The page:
Human-Level Reinforcement Learning through Theory-Based Modeling, Exploration, and Planning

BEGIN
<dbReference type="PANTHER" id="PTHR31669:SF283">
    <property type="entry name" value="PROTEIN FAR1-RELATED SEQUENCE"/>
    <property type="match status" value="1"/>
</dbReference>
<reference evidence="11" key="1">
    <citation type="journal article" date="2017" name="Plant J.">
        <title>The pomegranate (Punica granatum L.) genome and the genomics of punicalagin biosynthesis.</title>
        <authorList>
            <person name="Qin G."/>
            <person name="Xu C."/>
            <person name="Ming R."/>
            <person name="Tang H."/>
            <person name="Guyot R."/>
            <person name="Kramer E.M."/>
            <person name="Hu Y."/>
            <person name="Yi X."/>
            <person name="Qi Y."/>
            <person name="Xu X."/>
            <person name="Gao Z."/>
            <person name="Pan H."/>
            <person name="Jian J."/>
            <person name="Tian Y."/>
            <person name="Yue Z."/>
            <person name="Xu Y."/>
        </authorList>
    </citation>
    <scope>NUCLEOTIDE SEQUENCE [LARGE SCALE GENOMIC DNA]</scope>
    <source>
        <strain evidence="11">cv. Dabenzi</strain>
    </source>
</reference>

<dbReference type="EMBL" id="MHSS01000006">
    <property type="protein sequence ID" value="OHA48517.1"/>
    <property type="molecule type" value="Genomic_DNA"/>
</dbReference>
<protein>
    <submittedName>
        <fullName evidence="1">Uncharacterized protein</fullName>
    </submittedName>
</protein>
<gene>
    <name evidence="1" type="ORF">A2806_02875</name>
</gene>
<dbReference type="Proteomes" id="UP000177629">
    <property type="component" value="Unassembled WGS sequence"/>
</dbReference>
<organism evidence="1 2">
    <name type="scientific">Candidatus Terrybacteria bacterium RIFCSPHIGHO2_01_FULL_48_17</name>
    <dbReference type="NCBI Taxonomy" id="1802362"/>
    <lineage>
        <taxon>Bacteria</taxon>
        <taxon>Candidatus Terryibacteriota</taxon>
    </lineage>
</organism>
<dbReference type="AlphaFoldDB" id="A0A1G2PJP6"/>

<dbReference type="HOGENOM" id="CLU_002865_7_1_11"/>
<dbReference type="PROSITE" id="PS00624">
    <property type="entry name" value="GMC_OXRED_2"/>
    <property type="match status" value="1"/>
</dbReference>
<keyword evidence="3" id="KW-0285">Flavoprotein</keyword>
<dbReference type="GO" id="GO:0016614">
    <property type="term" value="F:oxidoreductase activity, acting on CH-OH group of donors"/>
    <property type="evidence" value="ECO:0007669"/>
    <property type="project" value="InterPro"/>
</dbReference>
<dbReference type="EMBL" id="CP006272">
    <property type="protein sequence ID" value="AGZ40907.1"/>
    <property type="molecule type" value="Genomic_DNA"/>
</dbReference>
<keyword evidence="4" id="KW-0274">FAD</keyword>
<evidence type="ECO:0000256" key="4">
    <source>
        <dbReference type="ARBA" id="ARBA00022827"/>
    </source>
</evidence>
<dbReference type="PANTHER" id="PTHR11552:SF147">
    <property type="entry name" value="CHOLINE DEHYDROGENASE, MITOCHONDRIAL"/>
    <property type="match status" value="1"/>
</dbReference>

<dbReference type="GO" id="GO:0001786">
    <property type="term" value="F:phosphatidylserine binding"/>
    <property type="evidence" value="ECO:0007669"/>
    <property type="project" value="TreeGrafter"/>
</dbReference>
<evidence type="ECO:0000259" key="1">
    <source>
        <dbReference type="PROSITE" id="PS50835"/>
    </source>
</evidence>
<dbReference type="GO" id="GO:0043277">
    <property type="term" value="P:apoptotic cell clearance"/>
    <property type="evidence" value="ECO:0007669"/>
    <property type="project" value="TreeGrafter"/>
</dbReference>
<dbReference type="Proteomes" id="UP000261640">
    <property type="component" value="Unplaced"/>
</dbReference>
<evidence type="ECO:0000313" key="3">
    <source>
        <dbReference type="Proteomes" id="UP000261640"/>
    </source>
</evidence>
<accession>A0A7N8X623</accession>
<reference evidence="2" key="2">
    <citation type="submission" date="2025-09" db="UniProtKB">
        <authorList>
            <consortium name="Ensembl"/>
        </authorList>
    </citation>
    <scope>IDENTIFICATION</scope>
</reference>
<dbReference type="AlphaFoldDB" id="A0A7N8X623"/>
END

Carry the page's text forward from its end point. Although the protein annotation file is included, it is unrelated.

Reinforcement learning (RL) studies how an agent comes to achieve reward in an environment through interactions over time. Recent advances in machine RL have surpassed human expertise at the world’s oldest board games and many classic video games, but they require vast quantities of experience to learn successfully — none of today’s algorithms account for the human ability to learn so many different tasks, so quickly. Here we propose a new approach to this challenge based on a particularly strong form of model-based RL which we call Theory-Based Reinforcement Learning, because it uses human-like intuitive theories — rich, abstract, causal models of physical objects, intentional agents, and their interactions — to explore and model an environment, and plan effectively to achieve task goals. We instantiate the approach in a video game playing agent called EMPA (the Exploring, Modeling, and Planning Agent), which performs Bayesian inference to learn probabilistic generative models expressed as programs for a game-engine simulator, and runs internal simulations over these models to support efficient object-based, relational exploration and heuristic planning. EMPA closely matches human learning efficiency on a suite of 90 challenging Atari-style video games, learning new games in just minutes of game play and generalizing robustly to new game situations and new levels. The model also captures fine-grained structure in people’s exploration trajectories and learning dynamics. Its design and behavior suggest a way forward for building more general human-like AI systems.